Season of Drum Corps Competition
Parent to Parent by Patti Hermes – Ah July … the dog days of summer are here. Some days it’s too hot to move.
And yet, plenty of people are doing just that, all across the country. Out in the hot sun, all day long, practicing, rehearsing, and moving, sometimes very, very fast! What am I talking about? Drum Corps.
What is Drum Corps?
It is almost indescribable to the uninitiated. From the marching fife and drum corps of the American Revolution, it has evolved into a competitive audio/visual performance like no other. Primarily a youth activity, the modern drum and bugle corps were often run by local VFW and American Legion groups as a sort of keep-the-kids-off-the-street-and-instill-some-military-discipline type of club. They then showed off their marching precision skills in local parades, which inevitably led to some friendly competition.
Fast forward to today, and the activity has exploded. Corps range from cadet corps with kids as young as elementary school-age all the way up to the senior or alumni corps, where there is no age limit at all (that’s right, senior citizens still like to play, too!). But the biggest competition is between the world class corps, comprised mostly of up to 135 college students and some extremely talented high-schoolers. The instruments have changed somewhat over the years, but they still fit into the categories of brass or percussion (no woodwinds). While still utilizing mainly flags and rifles, the guard employs often exotic costuming, athletic dance moves, and will carry practically anything that they can either spin or throw in unison. They are limited only by some pretty creative imaginations.
Creativity is at the heart of drum corps. No two corps are ever alike, even when playing the same music (rare, but it does happen). Some corps specialize in classical music, some stick to jazz and some like to present original music, but all put on a show that will bring the audience to its feet. No matter how many times I see them in action, I still leaving wondering “how do they do that?”
They are instructed by professional staffs, but require an army of volunteers in order to put the show on the road. And they travel, often coast to coast, all summer long, rehearsing by day, performing almost every evening, and sleeping on buses or school gymnasium floors between cities. They will perform their show up to 40 times, leading up to Finals Week, where they all come together to compete for the DCI Championship in Indianapolis in early August. The DCA Championship, for all-ages corps, is held in September (in Rochester, NY this year), extending the season for the fans who can’t get enough of drum corps.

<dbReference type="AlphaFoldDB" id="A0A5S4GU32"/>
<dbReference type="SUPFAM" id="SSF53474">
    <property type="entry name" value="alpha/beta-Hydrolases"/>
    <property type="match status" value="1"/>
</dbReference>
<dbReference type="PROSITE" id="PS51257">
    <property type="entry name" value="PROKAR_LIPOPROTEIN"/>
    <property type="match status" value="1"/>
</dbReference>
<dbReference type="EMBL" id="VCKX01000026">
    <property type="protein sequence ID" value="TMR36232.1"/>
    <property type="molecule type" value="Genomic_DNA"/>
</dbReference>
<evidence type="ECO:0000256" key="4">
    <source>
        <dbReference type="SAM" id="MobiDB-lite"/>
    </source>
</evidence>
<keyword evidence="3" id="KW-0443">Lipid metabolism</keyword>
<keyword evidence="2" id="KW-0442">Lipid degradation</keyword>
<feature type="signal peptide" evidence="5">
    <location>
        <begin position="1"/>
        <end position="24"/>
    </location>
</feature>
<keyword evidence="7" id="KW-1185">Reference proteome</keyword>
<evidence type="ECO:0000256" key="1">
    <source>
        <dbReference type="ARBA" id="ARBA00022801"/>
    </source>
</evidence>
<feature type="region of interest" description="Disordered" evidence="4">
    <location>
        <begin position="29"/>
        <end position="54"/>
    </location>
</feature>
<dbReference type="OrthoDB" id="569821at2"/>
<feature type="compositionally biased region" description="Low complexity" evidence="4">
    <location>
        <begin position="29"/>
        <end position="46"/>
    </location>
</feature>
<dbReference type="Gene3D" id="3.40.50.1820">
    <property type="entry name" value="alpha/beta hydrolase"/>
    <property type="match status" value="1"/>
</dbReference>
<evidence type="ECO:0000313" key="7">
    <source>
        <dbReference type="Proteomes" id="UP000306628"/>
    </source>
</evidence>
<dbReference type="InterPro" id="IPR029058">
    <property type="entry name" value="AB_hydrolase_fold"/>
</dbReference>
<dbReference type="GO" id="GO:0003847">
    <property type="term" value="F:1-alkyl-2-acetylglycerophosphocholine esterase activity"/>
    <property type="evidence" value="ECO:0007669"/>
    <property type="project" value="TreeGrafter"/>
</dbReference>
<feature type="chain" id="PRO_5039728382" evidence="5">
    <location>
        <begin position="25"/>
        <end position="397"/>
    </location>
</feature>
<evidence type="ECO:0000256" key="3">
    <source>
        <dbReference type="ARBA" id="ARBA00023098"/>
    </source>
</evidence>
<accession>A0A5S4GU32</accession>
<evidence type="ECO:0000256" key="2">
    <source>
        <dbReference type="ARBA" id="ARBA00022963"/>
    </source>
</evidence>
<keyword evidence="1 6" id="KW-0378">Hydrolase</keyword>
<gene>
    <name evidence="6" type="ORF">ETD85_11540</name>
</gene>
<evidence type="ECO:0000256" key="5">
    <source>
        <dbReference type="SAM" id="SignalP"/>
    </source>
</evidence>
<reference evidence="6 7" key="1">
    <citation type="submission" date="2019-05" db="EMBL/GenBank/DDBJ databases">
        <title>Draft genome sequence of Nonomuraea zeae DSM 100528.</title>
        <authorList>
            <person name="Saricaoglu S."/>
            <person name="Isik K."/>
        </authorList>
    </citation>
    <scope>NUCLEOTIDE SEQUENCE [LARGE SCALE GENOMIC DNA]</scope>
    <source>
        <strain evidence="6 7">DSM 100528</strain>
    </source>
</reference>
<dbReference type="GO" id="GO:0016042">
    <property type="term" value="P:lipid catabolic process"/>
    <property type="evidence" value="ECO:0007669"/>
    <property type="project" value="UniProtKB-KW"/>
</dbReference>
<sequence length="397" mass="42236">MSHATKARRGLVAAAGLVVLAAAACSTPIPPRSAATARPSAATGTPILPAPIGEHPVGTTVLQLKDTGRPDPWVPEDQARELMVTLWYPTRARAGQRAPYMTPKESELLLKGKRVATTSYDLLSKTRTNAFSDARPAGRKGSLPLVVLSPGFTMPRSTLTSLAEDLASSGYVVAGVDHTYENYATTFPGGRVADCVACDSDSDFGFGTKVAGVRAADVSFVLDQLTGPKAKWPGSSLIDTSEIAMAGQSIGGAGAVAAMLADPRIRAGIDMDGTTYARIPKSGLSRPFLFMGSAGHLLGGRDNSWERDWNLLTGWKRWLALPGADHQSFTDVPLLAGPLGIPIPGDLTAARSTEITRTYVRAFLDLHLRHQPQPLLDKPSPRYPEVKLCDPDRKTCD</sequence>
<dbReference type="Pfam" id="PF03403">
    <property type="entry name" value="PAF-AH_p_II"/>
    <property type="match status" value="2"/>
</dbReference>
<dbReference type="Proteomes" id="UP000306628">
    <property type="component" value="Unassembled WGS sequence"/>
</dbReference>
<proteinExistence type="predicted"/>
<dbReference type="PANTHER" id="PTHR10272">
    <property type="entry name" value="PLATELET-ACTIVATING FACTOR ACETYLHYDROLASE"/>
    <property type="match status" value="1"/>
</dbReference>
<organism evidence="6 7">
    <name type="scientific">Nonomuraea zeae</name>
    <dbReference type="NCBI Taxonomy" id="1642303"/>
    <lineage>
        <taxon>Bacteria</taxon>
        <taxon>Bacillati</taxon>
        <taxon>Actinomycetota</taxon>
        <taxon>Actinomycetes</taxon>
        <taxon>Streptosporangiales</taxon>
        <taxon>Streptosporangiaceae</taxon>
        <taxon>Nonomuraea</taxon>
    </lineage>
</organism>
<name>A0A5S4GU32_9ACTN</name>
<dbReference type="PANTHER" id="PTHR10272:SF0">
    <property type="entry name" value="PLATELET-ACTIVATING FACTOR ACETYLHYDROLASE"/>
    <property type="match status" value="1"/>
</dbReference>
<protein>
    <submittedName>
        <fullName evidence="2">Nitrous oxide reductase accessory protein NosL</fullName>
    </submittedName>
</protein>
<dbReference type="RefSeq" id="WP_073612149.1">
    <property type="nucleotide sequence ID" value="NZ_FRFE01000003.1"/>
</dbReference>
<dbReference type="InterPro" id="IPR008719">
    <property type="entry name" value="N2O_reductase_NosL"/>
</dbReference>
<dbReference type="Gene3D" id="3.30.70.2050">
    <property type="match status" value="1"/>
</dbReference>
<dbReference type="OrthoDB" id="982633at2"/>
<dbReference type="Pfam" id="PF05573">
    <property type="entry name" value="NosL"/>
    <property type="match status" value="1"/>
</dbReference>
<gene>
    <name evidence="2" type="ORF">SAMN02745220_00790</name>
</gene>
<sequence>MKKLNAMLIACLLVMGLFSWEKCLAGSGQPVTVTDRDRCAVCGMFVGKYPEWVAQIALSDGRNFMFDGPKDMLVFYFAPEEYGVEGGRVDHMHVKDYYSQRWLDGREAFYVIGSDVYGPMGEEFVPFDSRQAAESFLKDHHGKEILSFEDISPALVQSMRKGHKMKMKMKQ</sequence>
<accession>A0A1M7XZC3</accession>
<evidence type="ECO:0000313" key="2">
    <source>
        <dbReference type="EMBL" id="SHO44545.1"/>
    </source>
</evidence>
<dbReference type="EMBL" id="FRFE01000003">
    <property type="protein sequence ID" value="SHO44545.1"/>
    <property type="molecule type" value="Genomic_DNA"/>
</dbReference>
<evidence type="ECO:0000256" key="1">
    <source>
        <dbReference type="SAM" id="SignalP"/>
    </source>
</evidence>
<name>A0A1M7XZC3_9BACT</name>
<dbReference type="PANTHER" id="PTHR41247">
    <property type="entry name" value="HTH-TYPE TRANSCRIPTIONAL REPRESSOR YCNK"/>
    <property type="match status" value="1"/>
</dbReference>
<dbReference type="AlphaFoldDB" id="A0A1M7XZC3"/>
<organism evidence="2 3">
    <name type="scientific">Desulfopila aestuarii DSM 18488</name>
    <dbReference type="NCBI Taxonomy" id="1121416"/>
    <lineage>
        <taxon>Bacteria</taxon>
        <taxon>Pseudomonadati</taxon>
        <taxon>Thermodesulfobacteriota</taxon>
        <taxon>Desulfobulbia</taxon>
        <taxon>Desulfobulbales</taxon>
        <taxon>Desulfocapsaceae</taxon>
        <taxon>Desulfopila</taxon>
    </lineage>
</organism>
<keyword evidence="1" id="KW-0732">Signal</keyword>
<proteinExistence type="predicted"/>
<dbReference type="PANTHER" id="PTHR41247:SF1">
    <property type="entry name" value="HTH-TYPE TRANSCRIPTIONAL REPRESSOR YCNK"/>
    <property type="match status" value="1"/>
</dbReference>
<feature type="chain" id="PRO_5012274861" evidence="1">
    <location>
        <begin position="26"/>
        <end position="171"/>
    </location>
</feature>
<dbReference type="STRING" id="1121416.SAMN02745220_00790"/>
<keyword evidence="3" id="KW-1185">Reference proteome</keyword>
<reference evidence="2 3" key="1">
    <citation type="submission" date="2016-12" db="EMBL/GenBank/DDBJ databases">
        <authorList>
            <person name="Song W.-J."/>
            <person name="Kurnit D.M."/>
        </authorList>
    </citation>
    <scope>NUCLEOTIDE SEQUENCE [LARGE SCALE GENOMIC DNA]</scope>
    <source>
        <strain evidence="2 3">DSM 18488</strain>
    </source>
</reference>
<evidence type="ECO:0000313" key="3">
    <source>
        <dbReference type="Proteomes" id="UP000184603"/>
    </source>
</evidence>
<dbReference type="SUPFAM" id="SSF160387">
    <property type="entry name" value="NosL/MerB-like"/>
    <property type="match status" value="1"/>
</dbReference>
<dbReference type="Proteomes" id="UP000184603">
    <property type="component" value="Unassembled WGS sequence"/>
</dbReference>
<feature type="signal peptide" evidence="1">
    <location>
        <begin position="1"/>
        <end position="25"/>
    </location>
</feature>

Drum Corp Shows
Shows are held throughout the country, at stadiums both big and small, and even an odd baseball field here and there. You can probably find a show near you at DCI.org and DCA.org. If you’ve never been to a drum corps show, this is an event the whole family can enjoy. Most corps also travel with their own mobile souvenir shops so you can buy t-shirts and other merchandise to support your favorite shows.
Audiences of all ages have been enjoying drum corps shows for generations. There’s a little something for just about anyone, with all the different styles of music combined to make up each show. If you fall in love, as many do every year, maybe you or someone in your family can join in the fun by either participating or volunteering. Is this the year you, and your family, get hooked on drum corps?